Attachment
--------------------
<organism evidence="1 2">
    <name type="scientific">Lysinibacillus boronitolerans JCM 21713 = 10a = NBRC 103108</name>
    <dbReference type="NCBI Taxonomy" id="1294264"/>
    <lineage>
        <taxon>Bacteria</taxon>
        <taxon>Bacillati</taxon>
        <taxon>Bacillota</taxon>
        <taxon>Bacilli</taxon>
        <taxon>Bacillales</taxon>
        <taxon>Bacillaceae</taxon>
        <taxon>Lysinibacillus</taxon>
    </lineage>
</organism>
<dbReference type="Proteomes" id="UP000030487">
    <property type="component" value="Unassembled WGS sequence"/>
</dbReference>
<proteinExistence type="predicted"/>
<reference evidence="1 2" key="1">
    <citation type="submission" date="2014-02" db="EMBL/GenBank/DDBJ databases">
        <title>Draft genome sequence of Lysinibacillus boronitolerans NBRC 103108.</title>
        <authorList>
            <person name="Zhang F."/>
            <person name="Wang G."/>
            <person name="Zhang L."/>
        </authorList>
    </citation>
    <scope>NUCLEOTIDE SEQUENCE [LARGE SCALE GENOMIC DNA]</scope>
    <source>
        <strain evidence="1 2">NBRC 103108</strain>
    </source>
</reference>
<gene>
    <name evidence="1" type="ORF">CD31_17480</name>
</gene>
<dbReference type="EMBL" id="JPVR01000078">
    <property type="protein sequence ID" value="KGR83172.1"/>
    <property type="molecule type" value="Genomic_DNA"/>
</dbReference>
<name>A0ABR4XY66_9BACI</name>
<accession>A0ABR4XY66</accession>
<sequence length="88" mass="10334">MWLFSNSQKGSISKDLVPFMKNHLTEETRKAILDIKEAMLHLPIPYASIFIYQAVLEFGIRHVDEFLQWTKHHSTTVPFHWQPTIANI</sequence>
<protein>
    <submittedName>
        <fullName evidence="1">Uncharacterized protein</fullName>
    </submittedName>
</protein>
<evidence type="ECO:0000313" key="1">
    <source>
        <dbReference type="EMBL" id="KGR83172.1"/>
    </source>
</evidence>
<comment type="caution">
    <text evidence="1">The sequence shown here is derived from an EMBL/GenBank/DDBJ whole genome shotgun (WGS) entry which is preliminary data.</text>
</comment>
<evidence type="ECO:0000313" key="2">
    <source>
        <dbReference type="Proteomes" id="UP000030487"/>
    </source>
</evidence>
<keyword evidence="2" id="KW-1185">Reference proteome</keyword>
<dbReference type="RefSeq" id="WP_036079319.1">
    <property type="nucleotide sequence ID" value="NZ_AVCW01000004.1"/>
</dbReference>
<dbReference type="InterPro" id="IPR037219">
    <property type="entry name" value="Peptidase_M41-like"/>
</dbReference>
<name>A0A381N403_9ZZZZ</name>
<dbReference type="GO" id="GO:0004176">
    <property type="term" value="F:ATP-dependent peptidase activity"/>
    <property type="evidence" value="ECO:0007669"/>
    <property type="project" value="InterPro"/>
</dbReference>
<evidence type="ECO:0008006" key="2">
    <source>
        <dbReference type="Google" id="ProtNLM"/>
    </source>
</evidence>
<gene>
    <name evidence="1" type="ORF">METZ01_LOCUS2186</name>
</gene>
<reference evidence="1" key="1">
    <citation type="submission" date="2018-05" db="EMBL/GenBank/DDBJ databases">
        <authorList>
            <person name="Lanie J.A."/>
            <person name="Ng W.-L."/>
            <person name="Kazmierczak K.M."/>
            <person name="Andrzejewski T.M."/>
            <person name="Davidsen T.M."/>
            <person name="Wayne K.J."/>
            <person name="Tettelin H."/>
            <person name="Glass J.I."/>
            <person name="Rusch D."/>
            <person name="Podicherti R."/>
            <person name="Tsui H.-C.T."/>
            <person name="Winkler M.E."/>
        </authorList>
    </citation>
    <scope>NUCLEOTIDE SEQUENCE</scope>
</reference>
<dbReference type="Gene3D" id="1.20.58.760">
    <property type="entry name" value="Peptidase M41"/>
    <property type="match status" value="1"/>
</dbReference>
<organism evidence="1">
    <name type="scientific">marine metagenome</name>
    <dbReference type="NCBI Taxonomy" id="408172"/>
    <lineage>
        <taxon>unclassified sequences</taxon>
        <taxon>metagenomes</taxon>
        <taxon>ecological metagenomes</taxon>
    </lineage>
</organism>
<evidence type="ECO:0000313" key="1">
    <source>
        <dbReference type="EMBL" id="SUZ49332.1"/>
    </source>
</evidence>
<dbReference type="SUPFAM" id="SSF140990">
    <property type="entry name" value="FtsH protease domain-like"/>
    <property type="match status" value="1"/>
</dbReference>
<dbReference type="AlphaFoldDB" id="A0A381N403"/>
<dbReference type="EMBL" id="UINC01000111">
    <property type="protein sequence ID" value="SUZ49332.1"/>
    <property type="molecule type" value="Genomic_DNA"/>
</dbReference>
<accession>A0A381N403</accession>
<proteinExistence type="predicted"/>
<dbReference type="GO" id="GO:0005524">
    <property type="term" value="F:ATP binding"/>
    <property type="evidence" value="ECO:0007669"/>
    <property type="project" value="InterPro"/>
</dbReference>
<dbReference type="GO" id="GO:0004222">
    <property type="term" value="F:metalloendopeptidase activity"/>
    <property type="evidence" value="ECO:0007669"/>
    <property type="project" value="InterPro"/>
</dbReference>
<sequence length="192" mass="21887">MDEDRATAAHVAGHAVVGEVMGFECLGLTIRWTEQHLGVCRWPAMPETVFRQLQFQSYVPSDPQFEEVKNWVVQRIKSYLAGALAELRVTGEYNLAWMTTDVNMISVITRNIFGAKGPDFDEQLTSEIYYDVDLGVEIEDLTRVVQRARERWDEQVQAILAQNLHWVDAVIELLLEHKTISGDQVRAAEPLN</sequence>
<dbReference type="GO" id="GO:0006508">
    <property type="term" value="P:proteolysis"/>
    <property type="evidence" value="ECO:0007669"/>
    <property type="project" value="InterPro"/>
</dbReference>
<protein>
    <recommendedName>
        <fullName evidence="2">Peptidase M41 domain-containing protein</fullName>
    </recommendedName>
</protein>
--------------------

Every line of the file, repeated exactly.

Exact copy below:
<organism evidence="1 2">
    <name type="scientific">Lysinibacillus boronitolerans JCM 21713 = 10a = NBRC 103108</name>
    <dbReference type="NCBI Taxonomy" id="1294264"/>
    <lineage>
        <taxon>Bacteria</taxon>
        <taxon>Bacillati</taxon>
        <taxon>Bacillota</taxon>
        <taxon>Bacilli</taxon>
        <taxon>Bacillales</taxon>
        <taxon>Bacillaceae</taxon>
        <taxon>Lysinibacillus</taxon>
    </lineage>
</organism>
<dbReference type="Proteomes" id="UP000030487">
    <property type="component" value="Unassembled WGS sequence"/>
</dbReference>
<proteinExistence type="predicted"/>
<reference evidence="1 2" key="1">
    <citation type="submission" date="2014-02" db="EMBL/GenBank/DDBJ databases">
        <title>Draft genome sequence of Lysinibacillus boronitolerans NBRC 103108.</title>
        <authorList>
            <person name="Zhang F."/>
            <person name="Wang G."/>
            <person name="Zhang L."/>
        </authorList>
    </citation>
    <scope>NUCLEOTIDE SEQUENCE [LARGE SCALE GENOMIC DNA]</scope>
    <source>
        <strain evidence="1 2">NBRC 103108</strain>
    </source>
</reference>
<gene>
    <name evidence="1" type="ORF">CD31_17480</name>
</gene>
<dbReference type="EMBL" id="JPVR01000078">
    <property type="protein sequence ID" value="KGR83172.1"/>
    <property type="molecule type" value="Genomic_DNA"/>
</dbReference>
<name>A0ABR4XY66_9BACI</name>
<accession>A0ABR4XY66</accession>
<sequence length="88" mass="10334">MWLFSNSQKGSISKDLVPFMKNHLTEETRKAILDIKEAMLHLPIPYASIFIYQAVLEFGIRHVDEFLQWTKHHSTTVPFHWQPTIANI</sequence>
<protein>
    <submittedName>
        <fullName evidence="1">Uncharacterized protein</fullName>
    </submittedName>
</protein>
<evidence type="ECO:0000313" key="1">
    <source>
        <dbReference type="EMBL" id="KGR83172.1"/>
    </source>
</evidence>
<comment type="caution">
    <text evidence="1">The sequence shown here is derived from an EMBL/GenBank/DDBJ whole genome shotgun (WGS) entry which is preliminary data.</text>
</comment>
<evidence type="ECO:0000313" key="2">
    <source>
        <dbReference type="Proteomes" id="UP000030487"/>
    </source>
</evidence>
<keyword evidence="2" id="KW-1185">Reference proteome</keyword>
<dbReference type="RefSeq" id="WP_036079319.1">
    <property type="nucleotide sequence ID" value="NZ_AVCW01000004.1"/>
</dbReference>
<dbReference type="InterPro" id="IPR037219">
    <property type="entry name" value="Peptidase_M41-like"/>
</dbReference>
<name>A0A381N403_9ZZZZ</name>
<dbReference type="GO" id="GO:0004176">
    <property type="term" value="F:ATP-dependent peptidase activity"/>
    <property type="evidence" value="ECO:0007669"/>
    <property type="project" value="InterPro"/>
</dbReference>
<evidence type="ECO:0008006" key="2">
    <source>
        <dbReference type="Google" id="ProtNLM"/>
    </source>
</evidence>
<gene>
    <name evidence="1" type="ORF">METZ01_LOCUS2186</name>
</gene>
<reference evidence="1" key="1">
    <citation type="submission" date="2018-05" db="EMBL/GenBank/DDBJ databases">
        <authorList>
            <person name="Lanie J.A."/>
            <person name="Ng W.-L."/>
            <person name="Kazmierczak K.M."/>
            <person name="Andrzejewski T.M."/>
            <person name="Davidsen T.M."/>
            <person name="Wayne K.J."/>
            <person name="Tettelin H."/>
            <person name="Glass J.I."/>
            <person name="Rusch D."/>
            <person name="Podicherti R."/>
            <person name="Tsui H.-C.T."/>
            <person name="Winkler M.E."/>
        </authorList>
    </citation>
    <scope>NUCLEOTIDE SEQUENCE</scope>
</reference>
<dbReference type="Gene3D" id="1.20.58.760">
    <property type="entry name" value="Peptidase M41"/>
    <property type="match status" value="1"/>
</dbReference>
<organism evidence="1">
    <name type="scientific">marine metagenome</name>
    <dbReference type="NCBI Taxonomy" id="408172"/>
    <lineage>
        <taxon>unclassified sequences</taxon>
        <taxon>metagenomes</taxon>
        <taxon>ecological metagenomes</taxon>
    </lineage>
</organism>
<evidence type="ECO:0000313" key="1">
    <source>
        <dbReference type="EMBL" id="SUZ49332.1"/>
    </source>
</evidence>
<dbReference type="SUPFAM" id="SSF140990">
    <property type="entry name" value="FtsH protease domain-like"/>
    <property type="match status" value="1"/>
</dbReference>
<dbReference type="AlphaFoldDB" id="A0A381N403"/>
<dbReference type="EMBL" id="UINC01000111">
    <property type="protein sequence ID" value="SUZ49332.1"/>
    <property type="molecule type" value="Genomic_DNA"/>
</dbReference>
<accession>A0A381N403</accession>
<proteinExistence type="predicted"/>
<dbReference type="GO" id="GO:0005524">
    <property type="term" value="F:ATP binding"/>
    <property type="evidence" value="ECO:0007669"/>
    <property type="project" value="InterPro"/>
</dbReference>
<dbReference type="GO" id="GO:0004222">
    <property type="term" value="F:metalloendopeptidase activity"/>
    <property type="evidence" value="ECO:0007669"/>
    <property type="project" value="InterPro"/>
</dbReference>
<sequence length="192" mass="21887">MDEDRATAAHVAGHAVVGEVMGFECLGLTIRWTEQHLGVCRWPAMPETVFRQLQFQSYVPSDPQFEEVKNWVVQRIKSYLAGALAELRVTGEYNLAWMTTDVNMISVITRNIFGAKGPDFDEQLTSEIYYDVDLGVEIEDLTRVVQRARERWDEQVQAILAQNLHWVDAVIELLLEHKTISGDQVRAAEPLN</sequence>
<dbReference type="GO" id="GO:0006508">
    <property type="term" value="P:proteolysis"/>
    <property type="evidence" value="ECO:0007669"/>
    <property type="project" value="InterPro"/>
</dbReference>
<protein>
    <recommendedName>
        <fullName evidence="2">Peptidase M41 domain-containing protein</fullName>
    </recommendedName>
</protein>